Zoroastrianism is a monotheistic religion, one of the oldest faiths, followed by Parsis, persons of Persian/Iranian origin, founded more than 3,000 years ago based on the teachings of the prophet Zoroaster, sometimes called Zarathustra. It emphasizes an eternal battle between the forces of good and evil. Many left Persia to settle in India and other countries after Arab Muslims conquered the region in the 7th century. There are generally fewer dietary restrictions than for Hindus as moderation is a key concept and meat is allowed. (One of the most renowned Parsi of the 20th century was Queen’s Freddy Mercury who was born in Zanzibar.)
The family’s spacious home is also occupied by Perveen Mistry’s brother Rustom, her sister-in-law Gulnaz and their infant daughter Khushy as well as the servants. The colicky new addition and her mother whose moods are swinging wildly have unsettled the peaceable balance in the household.
Battling Issues of Inequality
In The Mistress of Bhatia House, our heroine continues to grapple with human rights issues of sexism, racism and class-driven inequities in the adjudication of legal cases. India in 1922 has many child brides and distressingly high infant and child mortality. Birth control is not only unavailable but even information may be deemed illegal and access to physicians is denied to the majority.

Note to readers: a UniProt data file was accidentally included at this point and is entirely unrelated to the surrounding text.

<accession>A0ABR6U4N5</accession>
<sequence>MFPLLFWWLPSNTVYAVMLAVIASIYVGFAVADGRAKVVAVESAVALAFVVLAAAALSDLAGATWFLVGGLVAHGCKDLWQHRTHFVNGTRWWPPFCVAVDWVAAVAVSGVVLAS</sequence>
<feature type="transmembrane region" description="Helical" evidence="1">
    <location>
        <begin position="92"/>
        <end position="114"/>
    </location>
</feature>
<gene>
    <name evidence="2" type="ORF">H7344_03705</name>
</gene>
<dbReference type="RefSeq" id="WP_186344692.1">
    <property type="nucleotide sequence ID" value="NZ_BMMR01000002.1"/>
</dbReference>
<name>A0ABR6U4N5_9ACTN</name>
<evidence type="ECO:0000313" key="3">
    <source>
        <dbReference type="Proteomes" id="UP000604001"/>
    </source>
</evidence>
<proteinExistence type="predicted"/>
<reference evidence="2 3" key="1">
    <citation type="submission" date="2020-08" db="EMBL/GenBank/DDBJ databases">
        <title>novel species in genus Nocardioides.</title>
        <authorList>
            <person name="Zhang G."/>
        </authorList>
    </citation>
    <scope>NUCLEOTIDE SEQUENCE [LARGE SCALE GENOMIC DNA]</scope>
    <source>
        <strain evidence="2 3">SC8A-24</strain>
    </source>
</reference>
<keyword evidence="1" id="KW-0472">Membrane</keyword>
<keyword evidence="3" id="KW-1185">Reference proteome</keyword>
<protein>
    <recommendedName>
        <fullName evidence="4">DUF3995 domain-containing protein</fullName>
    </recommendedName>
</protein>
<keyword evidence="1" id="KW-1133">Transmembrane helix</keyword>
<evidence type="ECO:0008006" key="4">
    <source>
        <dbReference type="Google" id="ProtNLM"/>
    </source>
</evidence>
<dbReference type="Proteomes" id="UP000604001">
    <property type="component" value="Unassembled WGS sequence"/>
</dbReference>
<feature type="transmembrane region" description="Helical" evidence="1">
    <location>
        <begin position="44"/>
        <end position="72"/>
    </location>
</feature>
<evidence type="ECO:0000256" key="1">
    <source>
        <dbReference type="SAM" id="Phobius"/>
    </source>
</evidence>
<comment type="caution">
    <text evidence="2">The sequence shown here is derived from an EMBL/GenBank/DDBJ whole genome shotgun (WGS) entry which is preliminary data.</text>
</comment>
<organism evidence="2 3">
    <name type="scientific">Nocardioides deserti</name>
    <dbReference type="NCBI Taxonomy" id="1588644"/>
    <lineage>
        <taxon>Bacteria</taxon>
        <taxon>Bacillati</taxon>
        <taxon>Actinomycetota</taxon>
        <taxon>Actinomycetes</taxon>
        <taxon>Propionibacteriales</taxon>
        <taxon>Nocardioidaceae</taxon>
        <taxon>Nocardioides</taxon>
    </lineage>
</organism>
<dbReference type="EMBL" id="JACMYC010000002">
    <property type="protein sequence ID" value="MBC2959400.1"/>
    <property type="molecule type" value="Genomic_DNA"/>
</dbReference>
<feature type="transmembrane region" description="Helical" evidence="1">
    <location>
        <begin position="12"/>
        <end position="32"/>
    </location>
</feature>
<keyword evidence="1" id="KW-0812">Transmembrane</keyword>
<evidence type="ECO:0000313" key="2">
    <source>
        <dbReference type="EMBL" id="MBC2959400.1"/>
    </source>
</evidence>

The novel begins with an extravagant afternoon tea and fundraiser for a proposed women’s hospital specializing in maternal health issues held at the home of an influential Gujarati businessman. Perveen witnesses a horrifying accident as his only grandson’s clothing catches fire from one of many decorative candles lining the garden pathways.
Sunanda, his ayah (nursemaid), rushes to put out the flames by smothering them with her own body thereby sustaining severe burns herself. Curiously, her mistress blames the young woman for inadequately protecting the lively seven-year-old and neglects to provide her with adequate burn care. Soon after, Sunanda is arrested and jailed on an unrelated and specious charge. Perveen rescues her from prison and brings her to the Mistry household.